Woman sought for administering plastic surgery without a license

May 22, 2013

Woman sought for administering plastic surgery without a license
Woman sought for administering plastic surgery without a license

A disturbing case out of New York should serve as a reminder to those considering plastic surgery that it's always important to seek out the services of a board-certified cosmetic surgeon. Even minimally invasive procedures like Botox injections must be carried out by licensed, trained individuals, or else patients could experience disastrous results.

A lethal injection
Last February Minerva Rodriguez of Washington Heights, NY, was interested in getting a buttock augmentation, reports WABC. In a surgical setting, this is usually done by inserting implants into the buttocks or through autologous fat transfer, according to the American Society of Aesthetic Plastic Surgery. However, Rodriguez sought out the services of an unlicensed individual who injected her buttocks with a substance that turned out to be lidocaine, a local anesthetic used to numb an area of the skin.

"I don't know what they did," her husband, Marciano Ramirez, told the news source. "They were going to put something in her butt. I don't know, like the women do. It looks like they injected her with something poisonous. The moment they put that in her, she became ill."

Rodriguez immediately began vomiting after the injection and was rushed to a hospital. She died several hours later.

A board-certified plastic surgeon told the news outlet that 50 milliliters of lidocaine is enough to kill someone, and it seems Rodriguez was given a much higher dose. Rodriguez was also found with 12 incisions in her buttocks, though the surgeon says that typically only one to three incisions are necessary.

Police are now searching for the woman who administered the lethal dosage.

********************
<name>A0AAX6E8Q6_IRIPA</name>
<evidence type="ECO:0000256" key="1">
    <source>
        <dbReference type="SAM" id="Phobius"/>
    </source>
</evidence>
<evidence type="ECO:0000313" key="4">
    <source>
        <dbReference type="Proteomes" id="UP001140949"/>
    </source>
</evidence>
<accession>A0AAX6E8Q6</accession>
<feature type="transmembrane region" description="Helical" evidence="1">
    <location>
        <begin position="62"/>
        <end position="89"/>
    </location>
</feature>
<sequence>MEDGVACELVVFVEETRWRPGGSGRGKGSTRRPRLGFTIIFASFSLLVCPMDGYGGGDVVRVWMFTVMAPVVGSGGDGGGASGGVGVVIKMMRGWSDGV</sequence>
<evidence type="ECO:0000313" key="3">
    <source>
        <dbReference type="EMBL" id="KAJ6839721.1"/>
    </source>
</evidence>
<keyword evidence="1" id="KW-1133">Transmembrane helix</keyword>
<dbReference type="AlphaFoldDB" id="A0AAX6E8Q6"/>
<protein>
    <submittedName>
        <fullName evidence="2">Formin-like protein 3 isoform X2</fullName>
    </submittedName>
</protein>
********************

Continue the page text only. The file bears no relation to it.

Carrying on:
In safe hands
Patients can make sure they're in good hands by asking their plastic surgeon about his or her board-certification and experience. ASAPS provides an online search tool known as find-a-surgeon, which can help prospective patients seek out qualified cosmetic surgeons in their area.

 


The mission of the American Society for Aesthetic Plastic Surgery (ASAPS) includes medical education, public education and patient advocacy. Plastic Surgery News Briefs are summaries of current stories found through various news and magazine outlets that relate to or mention plastic surgery and cosmetic procedures. The views expressed in these news articles do not necessarily reflect the opinions of ASAPS, but are merely published as an educational service to our members and the general public. For additional information on these subjects and other plastic surgery related topics, please go to www.surgery.org

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About ASAPS
The American Society for Aesthetic Plastic Surgery (ASAPS), is recognized as the world’s leading organization devoted entirely to aesthetic plastic surgery and cosmetic medicine of the face and body.  ASAPS is comprised of over 2,600 Plastic Surgeons; active members are certified by the American Board of Plastic Surgery (USA) or by the Royal College of Physicians and Surgeons of Canada and have extensive training in the complete spectrum of surgical and non-surgical aesthetic procedures. International active members are certified by equivalent boards of their respective countries. All members worldwide adhere to a strict Code of Ethics and must meet stringent membership requirements.

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